Iran Must Stop Repression of Women’s Rights Defenders

New York, July 17, 2008 – The Iranian government should drop charges against four women’s rights defenders facing imminent trial, and set aside other convictions for peaceful activities to promote equal rights for women in Iran, said Human Rights First.

On July 14, human rights defenders Nasrin Sotoudeh and Mansoureh Shojaee appeared before the Revolutionary Court with their attorney, Nobel Peace Prize laureate Shirin Ebadi. Nasrin Sotoudeh is an attorney who has represented a number of the activists involved with the One Million Signatures Campaign, which was launched in August 2006 to raise awareness about gender discrimination in Iranian laws. Sotoudeh and Shojaee have been charged with acting against Iran’s “national security” by having unauthorized relations with “Iranians outside the country.”

Two other activists facing charges are Raheleh Asgarizadeh and Nasim Khosravi, who have been summoned to appear before the 13th Branch of the Revolutionary Court on Monday, July 20. Both women were arrested on February 14 while collecting signatures on behalf of the One Million Signatures Campaign at Daneshjoo Park in Tehran and were detained for about two weeks before being released on bail.

“The Iranian government should immediately drop all charges against these women and end the official campaign of repression against peaceful activists like them,” said Matt Easton, Director of the Human Rights Defenders Program at Human Rights First.

In addition, on July 13, student activist Bahareh Hedayat was arrested and taken to Evin Prison. Hedayat had previously received a two-year suspended sentence for participation in a women’s rights demonstration on June 12, 2006. Hedayat’s arrest is one of nearly two dozen in connection with the anniversary of the July 1999 student protests.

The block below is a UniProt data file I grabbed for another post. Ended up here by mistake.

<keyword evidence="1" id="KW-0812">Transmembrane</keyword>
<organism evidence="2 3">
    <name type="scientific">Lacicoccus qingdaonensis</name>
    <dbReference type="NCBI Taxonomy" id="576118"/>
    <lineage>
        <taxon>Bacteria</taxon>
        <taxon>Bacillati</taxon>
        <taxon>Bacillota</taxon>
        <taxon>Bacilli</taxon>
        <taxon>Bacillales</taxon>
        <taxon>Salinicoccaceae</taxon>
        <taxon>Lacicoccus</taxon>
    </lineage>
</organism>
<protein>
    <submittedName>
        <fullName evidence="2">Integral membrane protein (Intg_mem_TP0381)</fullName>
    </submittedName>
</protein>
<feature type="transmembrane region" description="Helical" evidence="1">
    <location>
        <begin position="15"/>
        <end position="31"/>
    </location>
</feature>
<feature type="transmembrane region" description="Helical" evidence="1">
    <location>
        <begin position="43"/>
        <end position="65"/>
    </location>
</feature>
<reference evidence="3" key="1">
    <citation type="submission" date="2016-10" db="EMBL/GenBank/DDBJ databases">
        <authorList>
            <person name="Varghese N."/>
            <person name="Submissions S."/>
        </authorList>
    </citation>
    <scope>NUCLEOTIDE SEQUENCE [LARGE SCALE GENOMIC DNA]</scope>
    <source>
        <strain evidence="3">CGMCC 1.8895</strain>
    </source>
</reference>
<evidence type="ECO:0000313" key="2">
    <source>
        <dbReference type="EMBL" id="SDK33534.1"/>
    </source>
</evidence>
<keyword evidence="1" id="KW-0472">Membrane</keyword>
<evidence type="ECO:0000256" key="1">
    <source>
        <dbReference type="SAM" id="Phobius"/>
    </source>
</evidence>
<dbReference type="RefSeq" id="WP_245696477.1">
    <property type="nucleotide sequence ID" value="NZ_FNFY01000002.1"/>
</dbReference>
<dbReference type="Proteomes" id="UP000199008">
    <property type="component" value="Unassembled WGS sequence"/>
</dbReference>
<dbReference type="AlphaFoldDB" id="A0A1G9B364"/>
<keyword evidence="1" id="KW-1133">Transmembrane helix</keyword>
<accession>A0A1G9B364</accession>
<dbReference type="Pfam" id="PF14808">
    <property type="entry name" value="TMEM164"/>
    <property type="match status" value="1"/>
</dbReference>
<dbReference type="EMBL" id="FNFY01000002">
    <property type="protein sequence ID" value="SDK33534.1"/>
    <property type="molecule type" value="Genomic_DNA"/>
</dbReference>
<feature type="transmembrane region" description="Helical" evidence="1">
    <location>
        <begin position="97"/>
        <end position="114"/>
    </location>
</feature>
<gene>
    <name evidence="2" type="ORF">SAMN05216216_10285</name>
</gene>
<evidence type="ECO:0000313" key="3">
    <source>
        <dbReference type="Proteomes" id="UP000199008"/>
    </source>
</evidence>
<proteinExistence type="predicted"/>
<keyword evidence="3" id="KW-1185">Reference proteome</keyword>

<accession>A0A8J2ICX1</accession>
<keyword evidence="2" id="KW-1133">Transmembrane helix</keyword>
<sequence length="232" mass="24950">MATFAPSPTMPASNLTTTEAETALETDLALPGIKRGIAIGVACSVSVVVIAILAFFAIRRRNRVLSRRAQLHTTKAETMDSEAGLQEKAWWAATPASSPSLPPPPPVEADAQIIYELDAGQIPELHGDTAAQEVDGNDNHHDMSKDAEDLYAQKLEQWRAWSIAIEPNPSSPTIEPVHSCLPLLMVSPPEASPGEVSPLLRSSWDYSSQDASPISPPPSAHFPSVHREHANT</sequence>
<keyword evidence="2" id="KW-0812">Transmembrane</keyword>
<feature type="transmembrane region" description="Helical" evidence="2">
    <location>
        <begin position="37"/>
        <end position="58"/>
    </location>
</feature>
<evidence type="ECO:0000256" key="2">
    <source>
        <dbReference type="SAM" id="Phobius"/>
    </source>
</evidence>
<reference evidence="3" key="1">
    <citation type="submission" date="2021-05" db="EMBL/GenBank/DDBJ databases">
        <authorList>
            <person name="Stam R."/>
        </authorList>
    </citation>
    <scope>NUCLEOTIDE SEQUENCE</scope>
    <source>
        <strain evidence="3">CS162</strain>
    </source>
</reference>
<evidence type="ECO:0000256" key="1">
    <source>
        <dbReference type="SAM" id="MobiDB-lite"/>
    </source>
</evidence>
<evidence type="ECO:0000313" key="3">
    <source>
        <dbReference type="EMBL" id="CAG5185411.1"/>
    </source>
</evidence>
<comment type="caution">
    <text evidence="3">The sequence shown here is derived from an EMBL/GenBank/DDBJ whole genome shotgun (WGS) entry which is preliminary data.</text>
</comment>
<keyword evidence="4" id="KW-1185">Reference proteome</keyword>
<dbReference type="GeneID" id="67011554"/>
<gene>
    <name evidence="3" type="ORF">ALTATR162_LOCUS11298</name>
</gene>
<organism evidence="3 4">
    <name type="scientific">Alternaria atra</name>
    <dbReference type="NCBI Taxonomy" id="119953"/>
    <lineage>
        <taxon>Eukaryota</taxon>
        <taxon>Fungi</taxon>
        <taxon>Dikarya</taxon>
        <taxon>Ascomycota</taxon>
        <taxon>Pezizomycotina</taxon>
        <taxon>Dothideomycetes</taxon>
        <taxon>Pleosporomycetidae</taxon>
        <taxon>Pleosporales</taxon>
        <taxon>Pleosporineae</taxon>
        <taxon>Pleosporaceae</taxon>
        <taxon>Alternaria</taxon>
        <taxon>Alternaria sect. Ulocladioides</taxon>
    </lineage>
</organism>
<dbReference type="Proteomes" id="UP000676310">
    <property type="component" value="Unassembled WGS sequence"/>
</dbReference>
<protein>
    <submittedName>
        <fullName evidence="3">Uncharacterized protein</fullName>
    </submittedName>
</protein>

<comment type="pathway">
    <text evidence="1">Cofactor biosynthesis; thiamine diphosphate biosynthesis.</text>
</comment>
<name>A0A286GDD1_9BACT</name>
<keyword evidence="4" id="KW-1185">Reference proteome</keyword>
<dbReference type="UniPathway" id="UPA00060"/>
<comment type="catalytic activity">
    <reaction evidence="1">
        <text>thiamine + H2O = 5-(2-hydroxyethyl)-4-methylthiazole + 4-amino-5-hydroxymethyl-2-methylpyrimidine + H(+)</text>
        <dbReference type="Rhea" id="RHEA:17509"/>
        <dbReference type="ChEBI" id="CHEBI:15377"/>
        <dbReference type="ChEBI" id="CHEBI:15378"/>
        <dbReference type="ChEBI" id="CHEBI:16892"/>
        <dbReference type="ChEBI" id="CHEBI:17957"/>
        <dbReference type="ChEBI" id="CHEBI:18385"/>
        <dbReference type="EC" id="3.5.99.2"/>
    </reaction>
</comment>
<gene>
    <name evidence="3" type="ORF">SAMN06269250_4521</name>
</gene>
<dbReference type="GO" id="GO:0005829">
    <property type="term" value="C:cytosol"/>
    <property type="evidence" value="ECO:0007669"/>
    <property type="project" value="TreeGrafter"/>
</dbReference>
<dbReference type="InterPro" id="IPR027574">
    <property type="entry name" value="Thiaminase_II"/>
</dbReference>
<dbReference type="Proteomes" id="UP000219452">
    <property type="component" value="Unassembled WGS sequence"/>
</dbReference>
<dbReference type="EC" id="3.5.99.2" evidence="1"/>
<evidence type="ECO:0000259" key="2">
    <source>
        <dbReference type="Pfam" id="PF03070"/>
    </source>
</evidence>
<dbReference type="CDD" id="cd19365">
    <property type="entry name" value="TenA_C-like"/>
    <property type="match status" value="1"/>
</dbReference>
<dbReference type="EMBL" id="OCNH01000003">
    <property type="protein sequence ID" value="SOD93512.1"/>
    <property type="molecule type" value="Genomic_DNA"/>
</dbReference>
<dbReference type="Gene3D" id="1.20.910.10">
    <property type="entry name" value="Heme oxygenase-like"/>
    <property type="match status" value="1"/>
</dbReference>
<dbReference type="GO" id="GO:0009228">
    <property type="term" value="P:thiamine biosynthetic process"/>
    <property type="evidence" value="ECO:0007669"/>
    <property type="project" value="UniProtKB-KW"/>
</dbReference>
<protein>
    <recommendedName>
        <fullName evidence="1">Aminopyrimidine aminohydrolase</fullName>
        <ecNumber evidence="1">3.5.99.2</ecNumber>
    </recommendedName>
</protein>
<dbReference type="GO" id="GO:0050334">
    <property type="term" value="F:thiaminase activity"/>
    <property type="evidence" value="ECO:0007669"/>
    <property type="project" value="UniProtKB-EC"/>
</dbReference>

These arrests are just part of a crackdown against women’s rights activists that intensified two years ago with the violent break-up of a demonstration in support of gender equality on June 12, 2006. The trend has continued with the repression of individuals active with the One Million Signatures Campaign, including 44 arrests.

Human Rights First is deeply concerned about a series of recent judicial proceedings taken against human rights defenders, notably the recent conviction and sentencing of a 21 year-old student, Hana Abdi, to a prison term of five years. Abdi, a member of Azarmehr, a women’s rights organization in the Kurdistan province who was also involved with the campaign, has been detained since November 4, 2007, when she was arrested by seven security officers from her grandfather’s home in Sanandaj. She was charged with “gathering and colluding to threaten national security” under article 610 of the Islamic Penal Code. Her sentence, one of the harshest to have been meted to a women’s rights activist, is the maximum sentence allowed in such cases.

“The actions of the Iranian government violate the rights of defenders and intimidate others from further action,” said Easton. “The One Million Signatures Campaign is a non-violent way to seek much-needed change, not a threat to law and order.”

Other alarming recent developments related to women’s rights defenders include:

  • the July 9 arrest of Zeinab Bayzeidi, a member of the Human Rights Organization of Kurdistan who has also been involved with the Signatures Campaign;
  • the June 14 arrest of Mahbouhbeh Karami on, who was forcibly removed from a public bus and continues to be held in Evin Prison; and
  • the May 25 sentencing of Amir Yaghoub-Ali to a year in prison, on charges of endangering national security following his arrest on July 11, 2007, while collecting signatures;

For a timeline of arrests and other developments in the harassment of the women defenders and the One Million Signatures Campaign, click here.


Published on July 17, 2008


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